Congressional Democratic leaders on Sunday called on the postmaster general and the head of the Postal Service Board of Governors to testify in a hearing about “dangerous operational changes” they say could threaten the integrity of the November election, which is expected to see a high volume of mailed-in ballots because of the coronavirus pandemic.
In a joint statement, Democrats called on Postmaster General Louis DeJoy and Chairman of the USPS Board of Governors Robert Duncan to “testify before Congress about recent, sweeping and dangerous operational changes at the Postal Service that are slowing the mail and jeopardizing the integrity of the election.” DeJoy was scheduled to testify before a House panel on Sept. 17, but House Oversight and Reform Chairwoman Carolyn Maloney said his testimony was “particularly urgent given the troubling influx of reports of widespread delays at postal facilities across the country.”
House Speaker Nancy Pelosi, Senate Minority Leader Charles Schumer, House Oversight and Reform Chairwoman Carolyn Maloney and Sen. Gary Peters, the ranking Democrat on the Senate Homeland Security and Governmental Affairs Committee, said in the statement that DeJoy and Duncan must explain “why they are pushing these dangerous new policies that threaten to silence the voices of millions, just months before the election.”
They said the House Oversight Committee will hold a hearing on Aug. 24 to “examine the sweeping operational and organizational changes at the Postal Service that experts warn could degrade delivery standards, slow the mail and potentially impair the rights of eligible Americans to cast their votes through the mail in the upcoming November elections.”
The hearing is scheduled ahead of the opening of the Republican National Convention that same evening.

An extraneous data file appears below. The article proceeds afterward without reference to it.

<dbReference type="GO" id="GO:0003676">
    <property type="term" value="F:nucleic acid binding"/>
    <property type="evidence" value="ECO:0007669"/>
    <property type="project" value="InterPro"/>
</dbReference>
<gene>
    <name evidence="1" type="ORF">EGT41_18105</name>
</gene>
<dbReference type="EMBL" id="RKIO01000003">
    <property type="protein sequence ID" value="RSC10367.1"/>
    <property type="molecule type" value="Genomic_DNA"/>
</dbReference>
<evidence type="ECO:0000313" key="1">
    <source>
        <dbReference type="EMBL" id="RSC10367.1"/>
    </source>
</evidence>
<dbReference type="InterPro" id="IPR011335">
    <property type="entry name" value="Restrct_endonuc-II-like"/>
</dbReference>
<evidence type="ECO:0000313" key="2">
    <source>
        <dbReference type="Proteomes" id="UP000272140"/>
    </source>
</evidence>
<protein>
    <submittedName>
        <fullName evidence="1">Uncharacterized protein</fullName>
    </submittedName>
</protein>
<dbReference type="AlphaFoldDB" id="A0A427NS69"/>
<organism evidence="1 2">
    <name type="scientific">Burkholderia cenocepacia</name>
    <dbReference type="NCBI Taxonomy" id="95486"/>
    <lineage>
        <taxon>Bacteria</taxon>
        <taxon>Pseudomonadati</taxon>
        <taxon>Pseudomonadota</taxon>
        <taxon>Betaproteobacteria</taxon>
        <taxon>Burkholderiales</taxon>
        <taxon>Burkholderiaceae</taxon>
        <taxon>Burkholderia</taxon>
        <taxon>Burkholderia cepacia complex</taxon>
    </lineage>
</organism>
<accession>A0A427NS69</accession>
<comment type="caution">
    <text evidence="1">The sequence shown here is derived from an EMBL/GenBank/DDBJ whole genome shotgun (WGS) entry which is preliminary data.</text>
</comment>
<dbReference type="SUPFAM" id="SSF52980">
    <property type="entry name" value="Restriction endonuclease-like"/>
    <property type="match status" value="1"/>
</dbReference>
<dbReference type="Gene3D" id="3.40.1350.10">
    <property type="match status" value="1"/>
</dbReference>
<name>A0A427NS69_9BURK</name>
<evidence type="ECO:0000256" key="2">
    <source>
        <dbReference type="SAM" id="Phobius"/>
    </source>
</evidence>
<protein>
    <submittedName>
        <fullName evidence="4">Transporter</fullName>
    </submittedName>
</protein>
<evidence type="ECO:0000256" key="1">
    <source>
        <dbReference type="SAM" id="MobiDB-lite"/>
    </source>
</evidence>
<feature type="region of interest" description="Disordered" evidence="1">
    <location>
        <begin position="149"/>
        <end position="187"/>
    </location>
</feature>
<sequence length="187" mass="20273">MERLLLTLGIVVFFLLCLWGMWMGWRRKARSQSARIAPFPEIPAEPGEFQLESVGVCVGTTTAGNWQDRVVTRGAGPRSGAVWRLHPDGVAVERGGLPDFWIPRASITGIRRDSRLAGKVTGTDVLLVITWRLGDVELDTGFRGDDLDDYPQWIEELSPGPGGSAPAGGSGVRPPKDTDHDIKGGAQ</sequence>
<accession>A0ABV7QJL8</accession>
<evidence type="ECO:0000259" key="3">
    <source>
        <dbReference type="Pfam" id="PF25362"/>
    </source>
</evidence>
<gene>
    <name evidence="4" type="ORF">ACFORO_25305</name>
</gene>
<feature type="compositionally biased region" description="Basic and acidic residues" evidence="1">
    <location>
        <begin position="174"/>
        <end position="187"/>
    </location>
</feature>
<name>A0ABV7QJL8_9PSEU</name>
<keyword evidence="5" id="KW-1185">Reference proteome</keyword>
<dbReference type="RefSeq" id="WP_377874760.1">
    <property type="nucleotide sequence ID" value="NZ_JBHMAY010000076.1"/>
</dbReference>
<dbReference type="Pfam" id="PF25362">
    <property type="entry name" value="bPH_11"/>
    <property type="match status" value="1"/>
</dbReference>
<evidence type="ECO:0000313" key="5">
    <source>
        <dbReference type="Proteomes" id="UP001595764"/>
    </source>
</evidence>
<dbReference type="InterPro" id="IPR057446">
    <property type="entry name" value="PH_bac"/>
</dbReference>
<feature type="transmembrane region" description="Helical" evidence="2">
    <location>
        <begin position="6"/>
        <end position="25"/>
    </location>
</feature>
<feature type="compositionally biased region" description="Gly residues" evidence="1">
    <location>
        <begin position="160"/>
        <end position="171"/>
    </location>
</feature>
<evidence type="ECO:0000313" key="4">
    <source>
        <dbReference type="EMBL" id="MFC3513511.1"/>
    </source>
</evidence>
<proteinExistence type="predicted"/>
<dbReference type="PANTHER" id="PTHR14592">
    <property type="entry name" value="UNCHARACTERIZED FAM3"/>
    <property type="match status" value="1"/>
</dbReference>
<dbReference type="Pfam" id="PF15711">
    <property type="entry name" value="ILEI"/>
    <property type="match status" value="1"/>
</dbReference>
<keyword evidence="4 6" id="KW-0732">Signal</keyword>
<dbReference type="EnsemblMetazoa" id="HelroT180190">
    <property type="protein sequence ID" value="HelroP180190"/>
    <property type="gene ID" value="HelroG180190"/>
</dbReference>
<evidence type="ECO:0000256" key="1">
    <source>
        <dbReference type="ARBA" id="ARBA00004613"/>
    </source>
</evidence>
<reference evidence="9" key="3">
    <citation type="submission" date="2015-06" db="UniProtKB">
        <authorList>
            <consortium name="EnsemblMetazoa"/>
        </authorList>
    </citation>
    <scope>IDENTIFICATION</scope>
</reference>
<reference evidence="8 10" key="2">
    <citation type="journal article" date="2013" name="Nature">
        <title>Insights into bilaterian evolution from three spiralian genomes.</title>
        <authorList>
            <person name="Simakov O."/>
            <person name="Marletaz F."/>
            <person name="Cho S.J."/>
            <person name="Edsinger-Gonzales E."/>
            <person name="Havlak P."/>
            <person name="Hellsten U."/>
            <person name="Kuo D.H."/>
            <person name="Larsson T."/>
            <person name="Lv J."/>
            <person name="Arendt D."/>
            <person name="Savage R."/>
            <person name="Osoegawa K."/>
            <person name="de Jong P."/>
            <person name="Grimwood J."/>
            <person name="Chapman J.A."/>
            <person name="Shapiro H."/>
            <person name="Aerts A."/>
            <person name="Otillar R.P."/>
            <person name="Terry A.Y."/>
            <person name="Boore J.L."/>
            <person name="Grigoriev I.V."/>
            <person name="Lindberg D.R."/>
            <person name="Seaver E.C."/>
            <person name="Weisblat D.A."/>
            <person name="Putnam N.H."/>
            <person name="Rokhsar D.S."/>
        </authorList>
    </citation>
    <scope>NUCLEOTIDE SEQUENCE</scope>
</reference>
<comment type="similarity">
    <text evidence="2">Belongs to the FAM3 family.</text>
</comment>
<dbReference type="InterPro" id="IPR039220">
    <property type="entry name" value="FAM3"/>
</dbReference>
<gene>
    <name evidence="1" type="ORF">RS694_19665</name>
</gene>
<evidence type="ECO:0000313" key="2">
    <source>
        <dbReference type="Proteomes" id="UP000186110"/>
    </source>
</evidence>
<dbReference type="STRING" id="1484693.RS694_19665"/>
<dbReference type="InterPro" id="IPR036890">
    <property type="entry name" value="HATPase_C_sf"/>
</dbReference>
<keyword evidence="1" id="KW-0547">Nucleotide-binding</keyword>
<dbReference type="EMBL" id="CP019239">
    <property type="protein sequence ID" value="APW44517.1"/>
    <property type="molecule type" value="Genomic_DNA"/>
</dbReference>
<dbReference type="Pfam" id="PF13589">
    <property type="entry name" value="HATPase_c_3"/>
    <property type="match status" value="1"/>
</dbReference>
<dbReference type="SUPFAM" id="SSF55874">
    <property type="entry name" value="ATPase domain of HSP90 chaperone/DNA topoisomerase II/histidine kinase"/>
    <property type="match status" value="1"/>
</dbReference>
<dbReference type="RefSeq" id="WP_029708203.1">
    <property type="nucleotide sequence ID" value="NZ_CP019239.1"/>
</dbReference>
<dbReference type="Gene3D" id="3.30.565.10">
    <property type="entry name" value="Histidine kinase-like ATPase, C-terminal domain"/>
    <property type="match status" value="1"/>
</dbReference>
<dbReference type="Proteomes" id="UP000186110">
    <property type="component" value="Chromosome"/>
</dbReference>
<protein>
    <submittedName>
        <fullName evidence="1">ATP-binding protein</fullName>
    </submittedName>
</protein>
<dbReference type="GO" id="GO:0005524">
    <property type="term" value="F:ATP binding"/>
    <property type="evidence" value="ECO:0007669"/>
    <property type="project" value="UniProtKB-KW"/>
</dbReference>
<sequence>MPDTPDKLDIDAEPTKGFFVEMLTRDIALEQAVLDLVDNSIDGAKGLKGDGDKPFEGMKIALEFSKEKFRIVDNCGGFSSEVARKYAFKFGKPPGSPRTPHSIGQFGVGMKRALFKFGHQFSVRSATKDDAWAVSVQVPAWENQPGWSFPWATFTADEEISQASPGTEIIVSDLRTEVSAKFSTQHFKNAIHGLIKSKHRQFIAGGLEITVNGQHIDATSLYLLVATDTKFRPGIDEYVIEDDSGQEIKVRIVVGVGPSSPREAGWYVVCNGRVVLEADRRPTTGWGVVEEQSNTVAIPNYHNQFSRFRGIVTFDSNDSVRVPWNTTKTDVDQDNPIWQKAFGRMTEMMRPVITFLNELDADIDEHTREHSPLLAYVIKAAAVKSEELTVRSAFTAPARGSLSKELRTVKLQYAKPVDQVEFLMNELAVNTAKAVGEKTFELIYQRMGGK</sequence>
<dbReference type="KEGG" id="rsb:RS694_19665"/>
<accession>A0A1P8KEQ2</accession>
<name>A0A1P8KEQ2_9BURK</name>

The Democratic leaders also urged Sen. Ron Johnson, R-Wis., the chairman of the Senate Homeland Security Committee, to hold hearings “as soon as next week.”
On Friday, the USPS warned election officials around the country that even if ballots are requested ahead of state deadlines and mailed back quickly some may not be delivered in time to be counted.
Another move that had sparked concern was the removal of mail collection boxes, which was reported in several Western states. In response to concerns that the removals could hinder people’s ability to vote, a USPS spokesman told CNN they would stop the process in 16 Western states and parts of two others until after the election.
One of the moves that Democrats see as part of “the sabotage of the Postal Service” involves the reported removal of mail sorting machines from some post offices around the U.S.
White House Chief of Staff Mark Meadows said Sunday on CNN’s “State of the Union” that Democrats are spinning a “narrative that’s not based on facts” and that the sorting machine removal is part of a “normal process of taking them” for “re-gearing.”
“There’s no sorting machines that are going offline between now and the election,” Meadows said. “That’s something that my Democrat friends are trying to do to stoke fear out there. That’s not happening.”
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